Te village of Pinehurst last year commissioned a library needs assessment study, which is providing a comprehensive analysis of the future library needs of the community. Citizen participants have shared their opinions with professional consultants, and work on a new community survey is ongoing.
Although that sounds rather straightforward, the fact is that it is not. Pinehurst is not your typical village as far as library habits and special needs are concerned.
The Given Memorial Library and Tufts Archives are unique in America. The library was the inspiration of Mrs. John L. Given (Irene Heinz Given), who died at age 85 in New York City in 1956. She was the daughter of H.J. Heinz and Sara Young Heinz of Pittsburgh. She and her husband, John, spent many winters in their Linden Road home and later at the Carolina Hotel. She served on the board of the Moore County Hospital and Village Chapel. A philanthropist, she and her father and brothers Howard and Clifford had financed the building of the imposing Heinz Chapel located on the University of Pittsburgh campus.
The building of the Given Memorial Library was generously funded and endowed by Sarah Lawson, Irene Given’s daughter. It opened in 1965, 70 years after the village was founded. The Tufts Archives addition was added in 1975 by Richard Tufts. One hopes that if a new successor public library is built by Pinehurst there, or at another location, that it will continue to be named the Given Memorial Library in honor of its caring sponsor.
If the village decides to expand the current Given Library building, for which now-obsolete architectural plans were drawn, it will have to either get a green light from the National Park Service (NPS) or probably lose the Historic Landmark status the village currently enjoys. NPS has seen those plans and is not expected to approve any meaningful expansion because it fears that any library expansion would impact the Village Green negatively.
The big question is, if the library leaves its current site for a new location, what will be the fate of the Tufts Archives and of the venerable library building? To date, no organization, individual or corporation has formally offered to guarantee the continuance of the archives. If the library and archives are physically separated, there will be a need to employ both a librarian and an archivist. Today, one person fills both roles efficiently and admirably.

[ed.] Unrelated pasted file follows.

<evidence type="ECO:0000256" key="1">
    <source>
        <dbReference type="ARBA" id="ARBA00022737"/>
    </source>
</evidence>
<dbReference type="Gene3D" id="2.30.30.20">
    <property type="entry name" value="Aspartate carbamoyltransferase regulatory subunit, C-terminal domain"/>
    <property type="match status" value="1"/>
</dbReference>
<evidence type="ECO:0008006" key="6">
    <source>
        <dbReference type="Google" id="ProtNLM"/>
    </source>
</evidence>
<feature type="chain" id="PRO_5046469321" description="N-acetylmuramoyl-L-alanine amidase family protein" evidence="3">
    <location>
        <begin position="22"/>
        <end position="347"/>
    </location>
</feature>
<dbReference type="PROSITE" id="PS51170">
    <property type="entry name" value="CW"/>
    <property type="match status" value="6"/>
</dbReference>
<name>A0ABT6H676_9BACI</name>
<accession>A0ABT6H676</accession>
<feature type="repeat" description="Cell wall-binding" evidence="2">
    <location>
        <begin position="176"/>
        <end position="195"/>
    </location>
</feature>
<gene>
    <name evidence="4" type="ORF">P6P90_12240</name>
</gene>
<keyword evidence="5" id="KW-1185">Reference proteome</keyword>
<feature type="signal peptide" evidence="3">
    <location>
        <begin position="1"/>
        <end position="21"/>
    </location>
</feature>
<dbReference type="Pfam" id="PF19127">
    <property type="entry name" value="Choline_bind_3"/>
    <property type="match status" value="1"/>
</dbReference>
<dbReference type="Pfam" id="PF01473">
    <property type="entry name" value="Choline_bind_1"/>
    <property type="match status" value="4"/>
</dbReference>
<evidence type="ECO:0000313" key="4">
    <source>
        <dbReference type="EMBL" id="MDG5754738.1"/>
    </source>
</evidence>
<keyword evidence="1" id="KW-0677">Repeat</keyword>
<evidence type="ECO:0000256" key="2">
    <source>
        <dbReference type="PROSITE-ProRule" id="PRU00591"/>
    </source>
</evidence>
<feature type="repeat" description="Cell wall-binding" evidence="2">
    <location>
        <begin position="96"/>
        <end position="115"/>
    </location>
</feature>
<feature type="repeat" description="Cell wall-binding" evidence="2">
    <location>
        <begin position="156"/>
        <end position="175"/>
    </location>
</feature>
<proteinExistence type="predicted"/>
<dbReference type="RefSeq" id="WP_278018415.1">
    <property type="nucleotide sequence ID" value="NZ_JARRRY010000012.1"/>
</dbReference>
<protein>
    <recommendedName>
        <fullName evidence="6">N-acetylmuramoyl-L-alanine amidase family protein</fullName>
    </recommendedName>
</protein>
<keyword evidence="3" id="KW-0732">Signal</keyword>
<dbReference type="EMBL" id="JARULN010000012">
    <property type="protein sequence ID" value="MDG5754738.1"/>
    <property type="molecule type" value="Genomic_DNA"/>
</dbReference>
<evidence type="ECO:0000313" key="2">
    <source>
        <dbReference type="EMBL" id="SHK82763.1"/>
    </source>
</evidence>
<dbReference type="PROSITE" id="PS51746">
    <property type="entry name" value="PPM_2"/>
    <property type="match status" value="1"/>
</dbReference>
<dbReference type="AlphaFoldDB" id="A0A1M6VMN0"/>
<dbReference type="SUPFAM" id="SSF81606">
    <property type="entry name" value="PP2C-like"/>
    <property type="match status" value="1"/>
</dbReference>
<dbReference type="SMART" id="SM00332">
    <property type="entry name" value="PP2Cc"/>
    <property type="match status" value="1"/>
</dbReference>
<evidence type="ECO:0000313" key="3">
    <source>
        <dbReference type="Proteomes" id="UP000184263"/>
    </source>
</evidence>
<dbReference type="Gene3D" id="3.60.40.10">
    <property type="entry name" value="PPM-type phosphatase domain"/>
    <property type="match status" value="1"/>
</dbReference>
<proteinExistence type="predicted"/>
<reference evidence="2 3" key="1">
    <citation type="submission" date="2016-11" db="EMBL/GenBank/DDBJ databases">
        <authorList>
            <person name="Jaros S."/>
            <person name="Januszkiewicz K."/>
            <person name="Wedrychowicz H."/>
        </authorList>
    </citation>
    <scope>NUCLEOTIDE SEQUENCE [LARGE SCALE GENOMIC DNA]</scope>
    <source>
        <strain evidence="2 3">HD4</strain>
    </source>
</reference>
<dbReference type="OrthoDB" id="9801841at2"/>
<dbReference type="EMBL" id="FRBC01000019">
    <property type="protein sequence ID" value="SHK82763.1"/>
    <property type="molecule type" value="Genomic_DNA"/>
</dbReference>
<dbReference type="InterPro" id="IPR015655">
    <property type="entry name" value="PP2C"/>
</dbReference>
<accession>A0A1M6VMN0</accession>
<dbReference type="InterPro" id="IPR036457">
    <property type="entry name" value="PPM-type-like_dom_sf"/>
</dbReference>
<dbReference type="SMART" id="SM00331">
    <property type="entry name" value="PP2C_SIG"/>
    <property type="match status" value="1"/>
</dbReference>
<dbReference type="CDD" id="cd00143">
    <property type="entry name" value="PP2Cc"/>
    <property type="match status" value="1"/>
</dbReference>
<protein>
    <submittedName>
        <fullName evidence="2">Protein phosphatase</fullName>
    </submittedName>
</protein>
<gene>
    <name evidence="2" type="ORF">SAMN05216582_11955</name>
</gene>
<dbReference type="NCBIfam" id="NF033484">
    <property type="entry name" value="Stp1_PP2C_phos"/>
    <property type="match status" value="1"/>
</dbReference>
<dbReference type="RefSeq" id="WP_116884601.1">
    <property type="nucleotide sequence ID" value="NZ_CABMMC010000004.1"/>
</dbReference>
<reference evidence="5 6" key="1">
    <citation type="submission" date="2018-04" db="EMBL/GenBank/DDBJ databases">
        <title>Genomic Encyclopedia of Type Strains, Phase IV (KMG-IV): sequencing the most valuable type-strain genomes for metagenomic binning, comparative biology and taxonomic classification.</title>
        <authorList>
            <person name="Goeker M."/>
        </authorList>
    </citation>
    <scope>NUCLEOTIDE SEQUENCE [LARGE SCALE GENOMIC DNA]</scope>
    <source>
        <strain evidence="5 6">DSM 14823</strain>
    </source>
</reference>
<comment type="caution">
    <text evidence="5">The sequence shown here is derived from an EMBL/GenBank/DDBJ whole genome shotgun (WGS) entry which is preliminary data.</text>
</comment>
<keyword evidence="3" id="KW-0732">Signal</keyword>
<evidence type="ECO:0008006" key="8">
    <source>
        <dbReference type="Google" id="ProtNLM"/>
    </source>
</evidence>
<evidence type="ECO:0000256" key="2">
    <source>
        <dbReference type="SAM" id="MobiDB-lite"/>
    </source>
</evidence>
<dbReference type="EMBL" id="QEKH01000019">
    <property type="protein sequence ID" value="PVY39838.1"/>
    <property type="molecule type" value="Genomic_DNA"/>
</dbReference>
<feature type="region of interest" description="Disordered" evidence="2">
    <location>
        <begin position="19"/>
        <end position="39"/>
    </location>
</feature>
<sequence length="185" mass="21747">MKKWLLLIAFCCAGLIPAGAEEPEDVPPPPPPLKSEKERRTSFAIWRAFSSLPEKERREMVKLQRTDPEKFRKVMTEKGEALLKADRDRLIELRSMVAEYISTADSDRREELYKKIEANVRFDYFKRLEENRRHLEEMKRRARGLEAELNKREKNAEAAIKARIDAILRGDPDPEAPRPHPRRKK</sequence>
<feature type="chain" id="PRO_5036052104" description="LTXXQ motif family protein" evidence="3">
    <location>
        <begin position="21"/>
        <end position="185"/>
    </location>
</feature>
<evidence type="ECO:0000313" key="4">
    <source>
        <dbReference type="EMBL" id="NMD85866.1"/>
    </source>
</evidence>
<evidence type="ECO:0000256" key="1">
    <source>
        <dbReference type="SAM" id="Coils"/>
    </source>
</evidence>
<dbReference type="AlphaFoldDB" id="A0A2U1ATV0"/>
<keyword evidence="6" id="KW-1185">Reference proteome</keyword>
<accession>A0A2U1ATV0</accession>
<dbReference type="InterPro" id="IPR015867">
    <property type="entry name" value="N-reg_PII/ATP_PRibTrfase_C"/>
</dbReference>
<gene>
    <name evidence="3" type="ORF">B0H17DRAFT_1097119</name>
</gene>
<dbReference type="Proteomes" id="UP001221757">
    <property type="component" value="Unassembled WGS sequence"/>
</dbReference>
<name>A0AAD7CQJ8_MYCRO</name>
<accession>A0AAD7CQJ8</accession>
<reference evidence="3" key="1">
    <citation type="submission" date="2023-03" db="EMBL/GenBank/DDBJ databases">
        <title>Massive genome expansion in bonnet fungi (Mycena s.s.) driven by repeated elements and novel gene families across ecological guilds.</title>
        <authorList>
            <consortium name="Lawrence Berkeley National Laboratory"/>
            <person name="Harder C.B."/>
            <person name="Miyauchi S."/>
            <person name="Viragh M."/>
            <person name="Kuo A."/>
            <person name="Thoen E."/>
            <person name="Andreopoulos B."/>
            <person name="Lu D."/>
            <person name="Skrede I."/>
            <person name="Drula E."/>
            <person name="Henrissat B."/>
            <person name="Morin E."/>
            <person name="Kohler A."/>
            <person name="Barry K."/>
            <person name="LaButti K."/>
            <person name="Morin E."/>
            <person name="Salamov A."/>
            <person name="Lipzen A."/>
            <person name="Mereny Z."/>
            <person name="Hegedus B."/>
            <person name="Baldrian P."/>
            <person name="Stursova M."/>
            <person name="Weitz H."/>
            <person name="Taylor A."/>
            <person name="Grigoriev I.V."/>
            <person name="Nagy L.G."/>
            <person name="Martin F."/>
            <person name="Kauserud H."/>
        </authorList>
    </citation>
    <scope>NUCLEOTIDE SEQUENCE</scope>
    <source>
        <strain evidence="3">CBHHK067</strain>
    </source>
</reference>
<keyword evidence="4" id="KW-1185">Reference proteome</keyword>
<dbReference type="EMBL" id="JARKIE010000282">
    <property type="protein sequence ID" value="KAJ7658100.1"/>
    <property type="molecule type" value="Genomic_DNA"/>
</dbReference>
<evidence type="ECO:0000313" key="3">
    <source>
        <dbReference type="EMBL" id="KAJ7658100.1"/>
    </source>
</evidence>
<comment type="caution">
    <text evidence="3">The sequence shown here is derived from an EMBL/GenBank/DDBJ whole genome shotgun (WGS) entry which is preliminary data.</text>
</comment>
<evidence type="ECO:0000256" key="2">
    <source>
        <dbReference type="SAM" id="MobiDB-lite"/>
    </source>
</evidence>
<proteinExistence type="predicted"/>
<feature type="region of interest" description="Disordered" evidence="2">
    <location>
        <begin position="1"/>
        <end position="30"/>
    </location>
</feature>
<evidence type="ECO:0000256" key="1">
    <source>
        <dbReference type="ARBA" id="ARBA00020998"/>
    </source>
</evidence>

The preserved history of the founder’s family, the golf resort and the village are at stake. The archives protect precious historic correspondence and documents, 150,000 photo images (most by John Hemmer), and over 300 field sketches and architectural drawings of famed Donald Ross golf courses. The Tuft Archives offer fascinating museum displays related to the Tufts family and Donald Ross. It is a unique resource that golf historians, writers and publications rely upon. It has served as the informal public relations arm of the community and resort for decades.
Modestly endowed, the archives have a unique financial model. It enjoys very little consumer traffic, and visiting is free. Customers seeking information and photo usage pay very modest fees. Such a business model may only be viable as it is now set up, with volunteers and a close association with the library. As a stand-alone resource, it would represent only red ink to whoever acquired it.
Another factor in the equation is the fate of the Given Book Shop, which has provided modest but valuable income to the library as well as a unique public service selling high quality books at very low prices. It also offers a valuable space for events of all kinds. Its Outpost Cafe is very popular.
Would a new public library continue its operation? Would volunteers give their time freely if they knew that a public library was now being funded with tax dollars? The Given Book Shop and the Outpost bring important consumer traffic into the village, which can use all that it can get.
I doubt that much thought will be given to the negative economic impact of any plan that moves the library to a new location away from the town center. Village businesses can only suffer if fewer library users regularly come into town to check out and return books.
I recommend expanding the current library building and not moving elsewhere.
The plan should provide much more space than the obsolete architect’s design of a decade ago. Operate the library and the Tufts Archives within significantly enlarged space as a public library operation, with the archives functioning as a private entity, funded with benefices from the Tufts and Given trusts. Keep everything efficiently under one roof with management provided by one person as it is now.
As the former historian of the Pinehurst Golf and Country Club, author of two books on Donald Ross golf courses and a longtime volunteer at the Given Book Store, my recommendation is that Pinehurst willingly risk losing the National Historic Landmark designation. It has never been promoted and NPS’s negative interference has not been helpful.
A local historic preservation commission can better protect our historic legacy. Create a bigger and better state-of-the-art public library where one has been conveniently and pleasantly located for 55 years.